Nigeria, Egypt, Mauritania, Mozambique, South Africa (SA) and Senegal have been identified as leading in investments in Africa’s liquefied natural gas (LNG).
According to representatives of the Africa Oil & Power Conference, a high profile affair for the continent’s energy industry, Africa is an exciting frontier in the global natural gas sector.
Their research indicates that the continent holds 7.1% of proven global gas reserves and is expected to contribute nearly 10% of global production growth through to 2024.
On the demand side, Africa’s large, urbanized and industrialized societies of the future will require reliable and sustainable power generation.
With greenfield investments in Nigeria, Egypt, Mozambique and elsewhere reaching nearly $103 billion this year, it is clear that liquefaction is viewed as the most profitable strategy for realizing Africa’s gas potential.
A greenfield investment (GI) refers to a type of foreign direct investment (FDI) where a company establishes operations in a foreign country.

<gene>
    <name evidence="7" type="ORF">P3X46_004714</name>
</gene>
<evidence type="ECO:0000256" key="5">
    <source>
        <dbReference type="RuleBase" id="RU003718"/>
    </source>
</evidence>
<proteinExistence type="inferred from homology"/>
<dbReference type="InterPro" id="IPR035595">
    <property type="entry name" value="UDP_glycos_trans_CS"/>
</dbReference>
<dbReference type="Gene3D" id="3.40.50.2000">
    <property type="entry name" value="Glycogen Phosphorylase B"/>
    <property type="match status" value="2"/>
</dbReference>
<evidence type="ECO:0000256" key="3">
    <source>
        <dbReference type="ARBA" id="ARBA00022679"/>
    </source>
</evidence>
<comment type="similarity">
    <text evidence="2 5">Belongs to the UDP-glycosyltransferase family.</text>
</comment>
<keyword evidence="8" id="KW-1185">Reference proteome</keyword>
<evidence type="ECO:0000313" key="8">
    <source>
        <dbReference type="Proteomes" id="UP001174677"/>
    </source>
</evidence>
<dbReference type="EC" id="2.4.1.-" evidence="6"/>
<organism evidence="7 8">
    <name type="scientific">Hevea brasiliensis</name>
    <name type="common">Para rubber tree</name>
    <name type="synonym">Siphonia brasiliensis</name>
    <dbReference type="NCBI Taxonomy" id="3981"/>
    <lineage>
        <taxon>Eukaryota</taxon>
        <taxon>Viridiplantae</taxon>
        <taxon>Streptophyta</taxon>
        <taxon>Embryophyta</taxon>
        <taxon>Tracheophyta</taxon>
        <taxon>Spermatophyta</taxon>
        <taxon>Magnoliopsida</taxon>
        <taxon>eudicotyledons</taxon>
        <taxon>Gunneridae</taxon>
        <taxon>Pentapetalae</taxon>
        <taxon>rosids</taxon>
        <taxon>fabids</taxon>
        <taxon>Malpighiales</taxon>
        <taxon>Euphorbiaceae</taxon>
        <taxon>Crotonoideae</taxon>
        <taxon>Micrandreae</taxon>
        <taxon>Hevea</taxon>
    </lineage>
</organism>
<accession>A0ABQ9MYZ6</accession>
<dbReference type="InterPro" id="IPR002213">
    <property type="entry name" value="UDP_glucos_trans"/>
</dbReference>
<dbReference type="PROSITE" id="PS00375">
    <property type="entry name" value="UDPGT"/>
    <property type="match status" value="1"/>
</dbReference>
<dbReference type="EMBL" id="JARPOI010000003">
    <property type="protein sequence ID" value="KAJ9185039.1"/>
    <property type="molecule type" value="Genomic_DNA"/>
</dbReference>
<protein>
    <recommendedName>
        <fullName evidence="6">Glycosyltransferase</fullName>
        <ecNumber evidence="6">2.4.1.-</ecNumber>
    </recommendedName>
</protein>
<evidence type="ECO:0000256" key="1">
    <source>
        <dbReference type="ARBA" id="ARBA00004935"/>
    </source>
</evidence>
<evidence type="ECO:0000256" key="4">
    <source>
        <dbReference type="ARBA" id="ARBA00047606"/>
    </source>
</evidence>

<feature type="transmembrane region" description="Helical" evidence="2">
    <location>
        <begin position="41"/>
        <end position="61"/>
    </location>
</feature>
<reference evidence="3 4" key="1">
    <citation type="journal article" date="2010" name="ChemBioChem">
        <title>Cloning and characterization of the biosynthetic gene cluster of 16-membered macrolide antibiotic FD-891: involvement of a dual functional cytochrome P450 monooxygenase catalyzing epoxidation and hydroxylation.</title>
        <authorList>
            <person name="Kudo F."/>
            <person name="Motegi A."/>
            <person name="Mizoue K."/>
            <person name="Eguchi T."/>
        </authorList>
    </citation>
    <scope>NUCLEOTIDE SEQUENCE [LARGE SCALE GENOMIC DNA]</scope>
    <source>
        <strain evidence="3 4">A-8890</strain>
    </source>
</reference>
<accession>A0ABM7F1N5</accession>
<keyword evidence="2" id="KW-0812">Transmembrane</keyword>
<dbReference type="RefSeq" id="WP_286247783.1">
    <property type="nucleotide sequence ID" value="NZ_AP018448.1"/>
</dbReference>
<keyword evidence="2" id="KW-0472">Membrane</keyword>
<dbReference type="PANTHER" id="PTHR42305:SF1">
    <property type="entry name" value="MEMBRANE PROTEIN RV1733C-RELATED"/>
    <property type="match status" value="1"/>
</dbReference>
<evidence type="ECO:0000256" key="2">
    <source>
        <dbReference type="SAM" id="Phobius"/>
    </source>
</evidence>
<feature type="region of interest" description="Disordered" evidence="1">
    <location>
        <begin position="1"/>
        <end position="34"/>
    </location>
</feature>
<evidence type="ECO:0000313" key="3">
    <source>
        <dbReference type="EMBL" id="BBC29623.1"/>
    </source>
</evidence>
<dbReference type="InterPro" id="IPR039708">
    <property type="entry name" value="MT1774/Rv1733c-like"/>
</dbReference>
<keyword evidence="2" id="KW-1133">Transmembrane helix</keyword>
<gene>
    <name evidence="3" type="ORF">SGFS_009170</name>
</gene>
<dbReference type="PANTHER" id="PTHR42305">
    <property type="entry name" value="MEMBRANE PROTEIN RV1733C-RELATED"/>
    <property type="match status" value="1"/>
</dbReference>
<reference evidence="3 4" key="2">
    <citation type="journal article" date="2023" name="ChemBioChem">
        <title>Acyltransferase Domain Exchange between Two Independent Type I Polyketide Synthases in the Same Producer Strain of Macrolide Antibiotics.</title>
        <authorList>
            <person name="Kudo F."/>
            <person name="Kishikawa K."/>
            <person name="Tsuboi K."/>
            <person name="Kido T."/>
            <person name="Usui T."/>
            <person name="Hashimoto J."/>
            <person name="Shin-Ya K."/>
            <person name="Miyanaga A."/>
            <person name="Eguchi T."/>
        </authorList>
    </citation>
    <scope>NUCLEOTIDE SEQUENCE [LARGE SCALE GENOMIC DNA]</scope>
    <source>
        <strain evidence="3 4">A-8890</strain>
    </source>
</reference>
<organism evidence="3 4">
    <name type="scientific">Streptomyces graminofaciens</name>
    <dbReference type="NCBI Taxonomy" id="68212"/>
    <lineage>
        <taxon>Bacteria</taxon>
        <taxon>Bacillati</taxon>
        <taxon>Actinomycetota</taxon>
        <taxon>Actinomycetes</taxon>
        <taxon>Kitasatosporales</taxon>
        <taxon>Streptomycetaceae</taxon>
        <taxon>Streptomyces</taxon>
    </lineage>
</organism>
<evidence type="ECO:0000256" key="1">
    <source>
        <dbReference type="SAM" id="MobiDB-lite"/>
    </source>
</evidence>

Nigeria accounts for over 50% of current LNG production capacity on the continent. With October 2019 seeing a final investment decision on the $12 billion expansion of the country’s liquefaction plant at Bonny Island in Rivers State.
In North Africa, Egypt has successfully re-established itself as an important investment destination following the downturn in the gas sector in 2014. In the first half of 2019, the behemoth Zohr offshore gas field produced 11.3 billion cubic meters – 3.6 times more than it did in the first half of 2018.
In June, international mining company, Anadarko gave its final approval for a $20 billion gas liquefaction and export terminal in Mozambique.
Meanwhile, it has emerged that in terms of African demand for LNG, South Africa, the most industrialized economy on the continent, could be an influential market.
Investors are also paying attention to smaller projects in countries like Mauritania, Senegal and Cameroon.